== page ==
Bess is smarting from the apparent loss of a patient, facing an inquiry by the army and her nursing service. But the fact that the hero was wheelchair-bound and shouldn’t have been able to leave his hotel on his own hasn’t seemed to clear her. She was assigned to care for the ailing Sergeant Wilkins when his orderly heads back to the battle lines. What she doesn’t expect is for her patient to go missing when she leaves him at his hotel room for the night. With the mores of the era, it isn’t proper for a woman, even a nurse, to stay in the man’s room overnight. But how and when did Wilkins go missing?

With Bess’ professional credentials being called into question, she faces scrutiny from her boss as well as having to answer to the local police as to why she simply let a man go missing.

Then her lost hero is found: Wilkins has been sighted in Shropshire, with a witness claiming he’s committed murder. Bess swings into action to find Wilkins and tries to get to the bottom of his actions. Constricted by the mores of women traveling alone and hampering her investigation, she enlists family friend Simon Brandon to help solve the mysterious disappearance, restore her reputation, and clear her name. It’s the only way to save her own reputation–before a possible deserter kills again.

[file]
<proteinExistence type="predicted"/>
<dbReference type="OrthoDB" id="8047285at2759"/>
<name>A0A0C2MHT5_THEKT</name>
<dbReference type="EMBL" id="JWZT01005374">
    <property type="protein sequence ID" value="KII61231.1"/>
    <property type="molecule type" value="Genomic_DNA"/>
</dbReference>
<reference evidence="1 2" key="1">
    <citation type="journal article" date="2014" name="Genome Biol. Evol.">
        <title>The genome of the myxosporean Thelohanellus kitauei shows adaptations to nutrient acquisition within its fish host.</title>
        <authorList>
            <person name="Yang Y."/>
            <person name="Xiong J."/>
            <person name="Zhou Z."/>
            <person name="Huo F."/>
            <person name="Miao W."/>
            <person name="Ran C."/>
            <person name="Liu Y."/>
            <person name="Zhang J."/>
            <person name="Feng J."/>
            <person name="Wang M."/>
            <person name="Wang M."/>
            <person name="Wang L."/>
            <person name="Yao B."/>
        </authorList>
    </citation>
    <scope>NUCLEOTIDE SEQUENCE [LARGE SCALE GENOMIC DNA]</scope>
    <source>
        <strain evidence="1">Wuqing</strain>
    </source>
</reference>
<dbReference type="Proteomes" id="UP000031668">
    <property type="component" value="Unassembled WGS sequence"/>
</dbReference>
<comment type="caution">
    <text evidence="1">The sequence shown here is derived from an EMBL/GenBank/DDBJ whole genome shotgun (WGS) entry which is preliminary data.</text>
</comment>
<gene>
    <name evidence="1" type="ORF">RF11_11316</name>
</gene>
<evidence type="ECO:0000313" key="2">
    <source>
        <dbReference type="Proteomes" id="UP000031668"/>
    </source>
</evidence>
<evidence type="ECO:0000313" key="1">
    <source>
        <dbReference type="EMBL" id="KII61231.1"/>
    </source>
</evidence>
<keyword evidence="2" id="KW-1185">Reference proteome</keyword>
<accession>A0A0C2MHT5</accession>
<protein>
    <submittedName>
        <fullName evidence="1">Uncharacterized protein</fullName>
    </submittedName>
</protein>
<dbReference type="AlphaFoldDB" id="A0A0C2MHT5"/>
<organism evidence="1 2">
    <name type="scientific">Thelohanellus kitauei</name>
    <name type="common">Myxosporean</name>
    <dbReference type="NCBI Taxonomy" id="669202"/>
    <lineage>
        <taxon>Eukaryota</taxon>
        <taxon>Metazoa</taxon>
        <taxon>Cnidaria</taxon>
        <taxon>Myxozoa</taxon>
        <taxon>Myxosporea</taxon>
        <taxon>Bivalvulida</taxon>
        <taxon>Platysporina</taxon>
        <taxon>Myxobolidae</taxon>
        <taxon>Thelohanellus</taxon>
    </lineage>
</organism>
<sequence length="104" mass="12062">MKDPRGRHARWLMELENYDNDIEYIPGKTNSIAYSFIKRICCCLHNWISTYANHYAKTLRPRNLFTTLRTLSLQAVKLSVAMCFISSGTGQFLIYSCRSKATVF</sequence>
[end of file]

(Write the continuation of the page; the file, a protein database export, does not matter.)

The Todd’s bestselling series featuring Ian Rutledge also carries their accurate historical illustration of the era. This latest entry continues that atmospheric and realistic portrayal of this time period with vivid details and a complete grasp of setting.

John Bainbridge: The Shadow of William Quest Sunday, Nov 2 2014 

Please welcome UK author John Bainbridge:


Thank you for the kind invitation to talk about my novels. I have been writing for most of my life, though usually journalism and non-fiction. After a number of abortive attempts at novel writing, I decided to sit down and write the kind of historical crime thriller I actually wanted to read, but which wasn’t out there to buy.

I read for a degree in literature and Victorian history, and specialised in the Victorian Underworld. About a year ago I had this image in my mind of a Victorian gentlemen walking down an alley carrying a swordstick – and very little more. I knew he was there to right wrongs, but that was about it.